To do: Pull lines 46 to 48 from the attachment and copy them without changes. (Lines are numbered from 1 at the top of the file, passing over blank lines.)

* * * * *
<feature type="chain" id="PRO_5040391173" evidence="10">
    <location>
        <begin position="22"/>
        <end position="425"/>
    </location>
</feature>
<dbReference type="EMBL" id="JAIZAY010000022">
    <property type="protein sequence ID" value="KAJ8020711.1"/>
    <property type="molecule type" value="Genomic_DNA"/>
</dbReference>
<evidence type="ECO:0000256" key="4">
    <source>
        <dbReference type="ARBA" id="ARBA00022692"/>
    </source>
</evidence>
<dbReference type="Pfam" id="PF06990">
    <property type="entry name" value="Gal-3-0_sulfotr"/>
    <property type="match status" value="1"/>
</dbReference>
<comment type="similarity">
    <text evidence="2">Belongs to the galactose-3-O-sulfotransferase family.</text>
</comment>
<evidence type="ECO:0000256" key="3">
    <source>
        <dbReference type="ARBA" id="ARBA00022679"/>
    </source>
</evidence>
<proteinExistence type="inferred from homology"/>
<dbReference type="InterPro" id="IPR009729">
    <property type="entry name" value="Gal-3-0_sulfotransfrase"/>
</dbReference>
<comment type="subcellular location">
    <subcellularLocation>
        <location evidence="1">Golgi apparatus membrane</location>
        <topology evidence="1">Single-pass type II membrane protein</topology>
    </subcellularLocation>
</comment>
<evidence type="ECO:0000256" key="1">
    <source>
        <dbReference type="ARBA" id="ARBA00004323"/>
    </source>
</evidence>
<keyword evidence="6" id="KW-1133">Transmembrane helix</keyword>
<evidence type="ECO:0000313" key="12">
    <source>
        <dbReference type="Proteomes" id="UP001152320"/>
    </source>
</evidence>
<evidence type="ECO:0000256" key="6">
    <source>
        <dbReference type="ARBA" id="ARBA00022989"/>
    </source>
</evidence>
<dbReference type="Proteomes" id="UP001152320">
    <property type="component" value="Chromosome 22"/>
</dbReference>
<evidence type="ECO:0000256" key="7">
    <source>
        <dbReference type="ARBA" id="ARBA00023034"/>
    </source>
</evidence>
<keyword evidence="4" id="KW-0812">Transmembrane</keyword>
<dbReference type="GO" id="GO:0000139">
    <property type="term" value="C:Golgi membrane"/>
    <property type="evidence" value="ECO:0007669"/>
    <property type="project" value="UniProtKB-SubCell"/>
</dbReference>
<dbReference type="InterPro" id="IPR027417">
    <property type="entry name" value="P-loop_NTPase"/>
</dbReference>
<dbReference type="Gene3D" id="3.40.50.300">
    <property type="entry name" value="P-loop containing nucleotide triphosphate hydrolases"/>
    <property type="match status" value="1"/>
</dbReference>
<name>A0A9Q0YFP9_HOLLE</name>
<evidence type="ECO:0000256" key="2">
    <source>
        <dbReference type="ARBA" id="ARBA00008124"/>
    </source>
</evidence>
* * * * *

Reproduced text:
        <dbReference type="Proteomes" id="UP001152320"/>
    </source>
</evidence>